Cramer Wary of's Latest 'Land Grab'

The market is turning against high growth stocks, so must be bought with caution after its largest acquisition ever—ExactTarget, CNBC's Jim Cramer said Tuesday. announced Tuesday that it would buy the digital marketer for $2.5 billion in cash.

(Read More: Salesforce in $2.5 Billion Cash Deal for ExactTarget)

"This is an email solution, they have a some very big customers. That is something that Salesforce has lacked," Cramer said. "Salesforce, the last quarter, people felt wasn't that great. There is also a lot of press about how the numbers aren't as good as they seem."

Cramer said that operating cash flow has been relatively strong for the company but it's international operations—especially in Japan—has been a drag on the business. "The yen is all over the place. I felt that (Salesforce CEO) Marc Benioff could have played up the fact that the yen made things more difficult."

Cramer will interview Benihoff on CNBC's "Mad Money" on Tuesday at 6 p.m. EDT.

"I do think that (ExactTarget CEO) Scott Dorsey has a fabulous product. I've used the product, it's a way to get a hold of people and it gives Salesforce a bigger suite," Cramer said.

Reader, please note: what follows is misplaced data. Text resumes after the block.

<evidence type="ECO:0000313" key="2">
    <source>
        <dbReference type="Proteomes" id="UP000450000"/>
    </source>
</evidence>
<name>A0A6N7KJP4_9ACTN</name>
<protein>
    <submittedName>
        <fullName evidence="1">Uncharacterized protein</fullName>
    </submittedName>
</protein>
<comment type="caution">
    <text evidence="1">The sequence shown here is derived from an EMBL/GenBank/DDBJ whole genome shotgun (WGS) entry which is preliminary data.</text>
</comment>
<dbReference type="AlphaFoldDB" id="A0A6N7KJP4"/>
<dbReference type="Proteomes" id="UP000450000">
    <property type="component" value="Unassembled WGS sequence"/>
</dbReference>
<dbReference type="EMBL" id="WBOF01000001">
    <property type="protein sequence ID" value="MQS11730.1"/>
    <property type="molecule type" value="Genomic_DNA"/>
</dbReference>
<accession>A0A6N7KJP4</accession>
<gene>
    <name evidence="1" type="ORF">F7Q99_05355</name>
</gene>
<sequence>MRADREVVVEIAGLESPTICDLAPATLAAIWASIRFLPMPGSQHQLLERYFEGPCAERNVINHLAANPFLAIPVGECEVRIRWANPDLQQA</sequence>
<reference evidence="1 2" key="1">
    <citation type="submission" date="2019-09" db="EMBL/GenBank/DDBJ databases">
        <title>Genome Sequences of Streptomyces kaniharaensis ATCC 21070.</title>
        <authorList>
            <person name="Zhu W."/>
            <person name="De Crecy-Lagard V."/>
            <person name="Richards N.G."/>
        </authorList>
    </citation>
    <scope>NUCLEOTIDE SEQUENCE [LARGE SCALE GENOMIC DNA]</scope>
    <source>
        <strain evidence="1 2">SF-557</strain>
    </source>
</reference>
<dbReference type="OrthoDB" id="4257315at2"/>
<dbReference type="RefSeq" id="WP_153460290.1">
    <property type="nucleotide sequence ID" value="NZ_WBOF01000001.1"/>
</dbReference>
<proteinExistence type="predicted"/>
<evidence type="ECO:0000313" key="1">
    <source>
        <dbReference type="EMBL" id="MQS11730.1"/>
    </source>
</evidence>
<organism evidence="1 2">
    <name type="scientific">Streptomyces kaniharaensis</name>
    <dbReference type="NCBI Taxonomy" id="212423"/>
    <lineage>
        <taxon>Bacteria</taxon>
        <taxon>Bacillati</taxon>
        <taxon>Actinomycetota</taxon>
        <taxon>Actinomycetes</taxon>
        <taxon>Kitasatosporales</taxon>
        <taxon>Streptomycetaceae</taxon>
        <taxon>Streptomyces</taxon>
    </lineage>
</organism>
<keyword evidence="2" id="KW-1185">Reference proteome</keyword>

Cramer called Salesforce "one of the most controversial stocks out there" because "they are in a land grab. They want very much to defeat SAP. They obviously have been gunning against Oracle."

In order to win in this space, he said, they have to spend and buy, which they have done with the ExactTarget purchase. "You have to buy into Marc Benioff's vision or else, let's just say, you're not going to own the stock."

"Salesforce has been a high growth stock that people have seemed to turn off," Cramer said. "People want Intel, they want Microsoft. They want these stocks that sell at 11 and 12 times earnings. They want to lock in gains by selling the high multiples."

"We had tremendous breadth in the market where you could buy," he added. "The window seems to be narrowing about what you can buy. I want to watch these high-growth stocks, they have not been acting well."

— By CNBC's Paul Toscano. Follow him on Twitter and get the latest stories from "Squawk on the Street" @ToscanoPaul